As we stepped into the premises of the Kids Central school in Kotturpuram and entered the practising arena, we were completely bowled over by how an animated Feisal Alkazi explains a certain scene to a bunch of children, all listening to it with rapt attention. He was narrating to them how a prince and a princess flee from their homes on the eve of their wedding because their fathers are feuding due to the schemes of an ambitious guru. On a dangerous forest journey, the princess loses her amazing performing monkey, Zmarti, and is kidnapped by Gumba, a cloddish thief. After numerous chases and mistaken identities, there is a happy reunion with family and a surprise coronation! The script focuses on gender issues, individual independence and the relation between man and animal. The play called The Princess Who Became King, also has subtle messages of accepting who you really are. It is a part of the series of plays directed by Feisal Alkazi for the third edition of Kadhai Carnival.
Having extensively worked in the area of children’s theatre, regularly directing for schools across India, he said he loves working with children. “I have often been asked about how I deal with children, especially since they are moody. But I actually find it a lot of fun. You sit with these brilliant kids, narrate to them a particular scene and you should see their enthusiasm. It is interesting how these children often share their ideas about how a particular scene can be performed or add a certain improvisation to it. I like them to re-construct scripts till they’re more true to the individual situation. It is thrilling to work with them and of course, I also have another agenda while working with them,” said the theatre veteran. He shared how the sights and sounds of the past are vanishing rapidly and kids these days do not have access to things which were intrinsic part of our indigenous culture. “For instance, I remember how we woke up to the cries of the hawker back in the days. But nowadays, it is a rarity as most of us live in gated communities or societies that obviously do not allow them. While kids know about all Disney characters and superheroes, they are completely unaware of local folk tales like Panchatantra. Through theatre, I also intend to create awareness about the vast treasure trove that exists in the indigenous culture. I also like to use Indian colours, Indian fabrics bought on the road for my productions. My combinations are Indian yellow, Indian red,” he explained.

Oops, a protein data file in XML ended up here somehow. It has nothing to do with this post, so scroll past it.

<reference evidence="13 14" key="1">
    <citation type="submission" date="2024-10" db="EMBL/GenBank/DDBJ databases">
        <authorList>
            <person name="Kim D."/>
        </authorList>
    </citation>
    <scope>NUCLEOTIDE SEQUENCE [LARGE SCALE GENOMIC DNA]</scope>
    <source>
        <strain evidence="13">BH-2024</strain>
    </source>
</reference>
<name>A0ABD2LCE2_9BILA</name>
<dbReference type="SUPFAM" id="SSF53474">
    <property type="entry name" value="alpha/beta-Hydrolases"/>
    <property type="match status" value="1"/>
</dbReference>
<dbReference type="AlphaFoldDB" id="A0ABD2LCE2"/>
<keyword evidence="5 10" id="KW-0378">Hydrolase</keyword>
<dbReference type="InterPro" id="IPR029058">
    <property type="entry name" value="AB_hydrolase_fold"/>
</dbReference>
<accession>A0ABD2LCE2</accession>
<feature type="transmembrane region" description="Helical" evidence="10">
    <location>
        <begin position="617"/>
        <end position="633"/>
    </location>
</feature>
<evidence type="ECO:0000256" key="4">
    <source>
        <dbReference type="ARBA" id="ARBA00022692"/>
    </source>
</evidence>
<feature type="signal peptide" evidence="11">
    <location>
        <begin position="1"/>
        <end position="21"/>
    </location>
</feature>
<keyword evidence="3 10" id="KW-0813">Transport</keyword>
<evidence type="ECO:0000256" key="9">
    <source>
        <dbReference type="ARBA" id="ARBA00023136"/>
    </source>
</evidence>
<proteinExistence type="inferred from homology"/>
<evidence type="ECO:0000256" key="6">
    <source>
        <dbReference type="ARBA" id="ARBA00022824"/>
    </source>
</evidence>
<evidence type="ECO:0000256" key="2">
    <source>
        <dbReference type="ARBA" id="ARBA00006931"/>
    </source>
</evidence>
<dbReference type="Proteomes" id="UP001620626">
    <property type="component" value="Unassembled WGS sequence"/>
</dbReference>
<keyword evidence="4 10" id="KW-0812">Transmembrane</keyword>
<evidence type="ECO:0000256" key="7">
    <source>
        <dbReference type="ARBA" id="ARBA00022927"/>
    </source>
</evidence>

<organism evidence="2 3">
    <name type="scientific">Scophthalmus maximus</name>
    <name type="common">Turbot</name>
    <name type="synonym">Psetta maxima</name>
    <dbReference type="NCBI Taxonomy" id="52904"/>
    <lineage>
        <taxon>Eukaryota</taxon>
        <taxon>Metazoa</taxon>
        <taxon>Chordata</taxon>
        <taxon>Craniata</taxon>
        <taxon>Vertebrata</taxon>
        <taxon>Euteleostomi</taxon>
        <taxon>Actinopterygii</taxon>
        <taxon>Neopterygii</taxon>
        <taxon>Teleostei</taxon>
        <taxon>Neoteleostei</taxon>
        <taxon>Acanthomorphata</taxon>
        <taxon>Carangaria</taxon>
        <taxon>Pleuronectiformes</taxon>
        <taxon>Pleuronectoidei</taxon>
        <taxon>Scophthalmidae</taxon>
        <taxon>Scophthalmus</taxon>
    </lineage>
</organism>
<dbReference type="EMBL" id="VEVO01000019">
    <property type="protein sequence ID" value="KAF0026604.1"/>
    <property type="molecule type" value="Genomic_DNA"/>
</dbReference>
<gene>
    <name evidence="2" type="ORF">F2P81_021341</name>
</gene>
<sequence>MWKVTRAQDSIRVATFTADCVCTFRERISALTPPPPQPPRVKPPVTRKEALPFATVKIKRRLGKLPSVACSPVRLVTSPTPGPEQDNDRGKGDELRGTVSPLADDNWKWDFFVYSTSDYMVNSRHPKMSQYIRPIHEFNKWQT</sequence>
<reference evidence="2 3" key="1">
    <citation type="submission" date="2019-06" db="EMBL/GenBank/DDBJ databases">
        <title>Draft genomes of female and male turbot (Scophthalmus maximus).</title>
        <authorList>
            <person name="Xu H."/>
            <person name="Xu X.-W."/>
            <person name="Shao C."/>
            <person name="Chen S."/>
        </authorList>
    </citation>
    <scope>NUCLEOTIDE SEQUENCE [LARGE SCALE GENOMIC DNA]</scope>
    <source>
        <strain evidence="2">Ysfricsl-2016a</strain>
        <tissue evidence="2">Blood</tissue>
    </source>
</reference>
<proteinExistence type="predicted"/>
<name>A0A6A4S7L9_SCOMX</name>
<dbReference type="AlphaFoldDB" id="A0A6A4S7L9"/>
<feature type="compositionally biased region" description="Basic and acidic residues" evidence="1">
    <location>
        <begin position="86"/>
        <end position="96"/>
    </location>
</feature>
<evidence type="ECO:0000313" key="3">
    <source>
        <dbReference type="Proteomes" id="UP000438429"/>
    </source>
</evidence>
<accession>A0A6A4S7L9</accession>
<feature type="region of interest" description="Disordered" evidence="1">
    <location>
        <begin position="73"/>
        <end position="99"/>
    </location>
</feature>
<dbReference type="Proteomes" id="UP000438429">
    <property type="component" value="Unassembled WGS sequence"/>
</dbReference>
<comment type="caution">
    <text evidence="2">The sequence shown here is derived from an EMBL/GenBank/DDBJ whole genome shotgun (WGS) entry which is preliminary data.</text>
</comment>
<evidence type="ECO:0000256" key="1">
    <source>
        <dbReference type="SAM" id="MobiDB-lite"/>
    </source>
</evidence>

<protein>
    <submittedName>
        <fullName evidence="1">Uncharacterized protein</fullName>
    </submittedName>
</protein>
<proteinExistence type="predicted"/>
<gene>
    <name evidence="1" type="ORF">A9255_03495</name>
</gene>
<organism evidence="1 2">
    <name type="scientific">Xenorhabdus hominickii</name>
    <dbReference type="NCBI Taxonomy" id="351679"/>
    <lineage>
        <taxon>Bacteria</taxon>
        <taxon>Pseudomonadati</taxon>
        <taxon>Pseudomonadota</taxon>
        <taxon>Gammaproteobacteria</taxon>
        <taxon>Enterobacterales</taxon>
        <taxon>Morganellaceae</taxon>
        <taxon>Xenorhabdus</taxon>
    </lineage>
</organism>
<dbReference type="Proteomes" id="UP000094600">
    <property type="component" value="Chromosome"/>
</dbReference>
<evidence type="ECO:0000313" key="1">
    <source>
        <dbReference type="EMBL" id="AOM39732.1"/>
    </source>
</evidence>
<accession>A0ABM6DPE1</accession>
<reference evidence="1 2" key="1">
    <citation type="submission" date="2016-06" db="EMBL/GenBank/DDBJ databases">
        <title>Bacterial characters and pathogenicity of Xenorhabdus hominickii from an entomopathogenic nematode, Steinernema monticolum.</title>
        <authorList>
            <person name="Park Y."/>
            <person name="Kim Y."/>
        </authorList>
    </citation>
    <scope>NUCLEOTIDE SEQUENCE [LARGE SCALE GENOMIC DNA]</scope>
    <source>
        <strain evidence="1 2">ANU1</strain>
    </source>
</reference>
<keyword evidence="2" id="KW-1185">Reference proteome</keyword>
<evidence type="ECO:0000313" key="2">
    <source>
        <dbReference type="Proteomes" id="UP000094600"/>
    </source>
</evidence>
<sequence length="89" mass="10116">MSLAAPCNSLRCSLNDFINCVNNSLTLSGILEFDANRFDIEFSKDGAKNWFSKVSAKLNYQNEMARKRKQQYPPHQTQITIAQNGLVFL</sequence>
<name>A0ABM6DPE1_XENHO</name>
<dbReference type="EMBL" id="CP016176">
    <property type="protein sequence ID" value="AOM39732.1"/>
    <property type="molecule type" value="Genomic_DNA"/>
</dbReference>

Apart from being a theatre and television director, he is also the author of popular books for children, such as The Danger Within: An Activity Book On Occupational Health Hazard, Naina’s Vil lage, The Raindrop and Chilka Lake Ad venture, among others. His theatre work ties his pursuits as an educationist, counsellor, trainer and a costume designer.
Son of legendary theatre director Ebrahim Alkazi, he has over the past 40 years carved out a niche for himself in Indian theatre with over 200 plays he has directed. His most notable productions include Strindberg’s The Father, Dorfman’s The Women, Kurosawa’s Rashomon, Marsha Norman’s Night Mother, Goldemberg’s Letter’s Home, Dario Fo’s FemaleParts, Mohan Rakesh’s Aashad Ka Ek Din and Lehron ke Raj Hans, Mahaswata Devi’s Hazaar Chaurasi Ki Ma, Elkunchwar’s Rakt Pushp, Vijay Dan Detha’s Odhni, Jaywant Dalvi’s Rishte Naate and works by several other Indian playwrights.
“Theatre for me is a medium to grow personally. It helps me in showcasing my creativity and imagination on a platform. One gets to express something of their own world. It is almost therapeutic for me. And since I work with children mostly these days and expose them to a lot of indigenous stories and culture, it helps me connect with the past, something I truly cherish,” he added.
For somebody who has worked on so many plays through the years, how does he find the theatre scene in the country now? “It is terrific. There are new voices coming up every year. New things are being tried regularly onstage and so many nuances being explored. It is a great time to be part of theatre,” he said.